Sanctions List - Sanctions Lists are official government lists of persons and entities subject to restrictive or comprehensive measures under international and domestic sanctions regimes. These lists are updated regularly to address the ever-changing sanctions landscape, and financial institutions are required to check them to avoid conducting business with sanctioned people or entities.

Second Line of Defense - Typically consisting of compliance and risk functions, the role of the Second Line of Defense is to establish policies and processes to detect and mitigate risk, setting the standard for risk management.

Securities And Exchange Commission - As an independent agency of the U.S. federal government, the Securities and Exchange Commission (SEC) has the primary responsibilities to enforce the federal security laws and regulate the securities industry. Their three aims are to maintain fair, orderly and efficient markets, protect investors, and facilitate capital formation.

Securities Finance Transaction Regulation - Securities Finance Transaction Regulation (SFTR) is a body of European legislation that aims to regulate securities lending and repo and enhance the transparency of the securities financing markets by requiring those who enter into securities financing transactions (SFTs) to report the SFT to a trade repository. SFTR was introduced in April 2020 for credit institutions, investment firms and applicable third-country firms.

Senior Managers and Certification Regime - The Senior Managers and Certification Regime (SMCR) aspires to make individuals more accountable for their conduct and competence while also reducing harm to consumers and strengthening market integrity. The SMCR establishes a new accountability framework focused on senior management, and it requires firms to take more responsibility for employees’ behavior. On December 9th, 2019, the regime was extended to all authorized firms.

Shell Bank - A shell bank is a domestic or foreign bank that doesn't have a physical address or location in a country where it is incorporated.

Shell Company - A shell corporation is a type of corporation that doesn’t have active business operations or significant assets. Shell companies are not illegal, but they can be used to disguise business ownership from law enforcement or the public.

Simplified Due Diligence (SDD) - is a lighter version of Customer Due Diligence (CDD). Some clients, such as publicly listed companies or other regulated financial institutions, are already vetted by regulatory agencies and may be exempt from certain due diligence requirements depending on internal policies.

SIM swap scam - The SIM swap scam is an account takeover fraud also known as port-out scam, SIM splitting, Smishing and simjacking, and SIM swapping. This scam targets weaknesses in two-factor authentication or two-step verification processes where the second step is a text message or call to a mobile phone.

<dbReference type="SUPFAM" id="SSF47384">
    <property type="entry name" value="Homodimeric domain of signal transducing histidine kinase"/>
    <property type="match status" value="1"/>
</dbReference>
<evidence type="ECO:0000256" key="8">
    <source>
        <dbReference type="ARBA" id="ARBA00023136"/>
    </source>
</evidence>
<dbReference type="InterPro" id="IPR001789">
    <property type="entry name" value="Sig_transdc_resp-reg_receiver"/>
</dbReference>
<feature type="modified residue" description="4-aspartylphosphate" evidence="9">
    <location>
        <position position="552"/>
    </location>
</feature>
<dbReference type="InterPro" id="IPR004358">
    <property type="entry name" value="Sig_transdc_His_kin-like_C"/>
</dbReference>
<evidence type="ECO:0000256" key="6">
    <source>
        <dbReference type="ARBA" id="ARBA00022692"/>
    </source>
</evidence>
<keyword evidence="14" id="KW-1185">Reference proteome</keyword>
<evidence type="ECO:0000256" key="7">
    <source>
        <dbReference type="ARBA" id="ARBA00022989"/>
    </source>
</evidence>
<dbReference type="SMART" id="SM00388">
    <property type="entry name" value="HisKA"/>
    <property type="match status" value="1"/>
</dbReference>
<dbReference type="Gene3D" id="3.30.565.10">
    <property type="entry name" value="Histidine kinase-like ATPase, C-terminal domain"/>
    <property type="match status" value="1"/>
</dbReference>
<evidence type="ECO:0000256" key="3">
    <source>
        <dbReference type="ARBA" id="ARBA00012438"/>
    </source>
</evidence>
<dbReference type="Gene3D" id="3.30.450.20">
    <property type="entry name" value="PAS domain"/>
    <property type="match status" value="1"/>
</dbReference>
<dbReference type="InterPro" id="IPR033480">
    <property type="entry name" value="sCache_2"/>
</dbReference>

Social engineering - A type of fraud where the perpetrator uses deception to manipulate individuals into divulging personal, sensitive, and confidential information, then uses it for fraudulent purposes. Common types of social engineering scams are baiting, scareware, quid pro quo, and multiple phishing scams.

Spoofing and Layering - Spoofing and Layering are illegal trading practices that aim to create a false impression of supply or demand or involve placing fake orders in the market to manipulate prices. Spoofing is the practice of placing orders with the intention of cancelling them before they are executed. Layering involves placing multiple orders at different price levels, creating a fake appearance of market activity.

Structuring - Structured finance is a complex, more risky financial instrument offered by a few lenders that is used by sophisticated borrowers to borrow money in situations where a simple, straightforward loan will not suffice.

Suitability - Suitability refers to the requirement that financial products or services are deemed suitable based on a customer’s individual financial situation, investment objectives, risk tolerance, and other relevant factors. Financial advisors or professionals will conduct suitability assessments to ensure that customers are offered appropriate recommendations.

Suspicious Activity - In finance, suspicious activity is when a financial institution suspects that attempted or conducted transactions might involve funds acquired through illegal activity or meet conditions that indicate attempts to hide assets, evade law, or subvert reporting requirements.

Suspicious Activity Report (SAR) - The suspicious activity report is a standard tool provided under the Bank Secrecy Act (BSA) of 1970 that monitors suspicious activities not flagged in other reports. Financial institutions, and anyone associated with their business, must file a SAR with the Financial Crimes Enforcement Network (FinCEN) whenever there's a suspected case of money laundering or fraud.

Suspicious Transaction Activity Reporting (STAR) - The suspicious transaction activity report (STAR) is another name for Suspicious Activity Report (SAR), a document that used by financial institutions to report suspicious activity to the Financial Crimes Enforcement Network (FinCEN).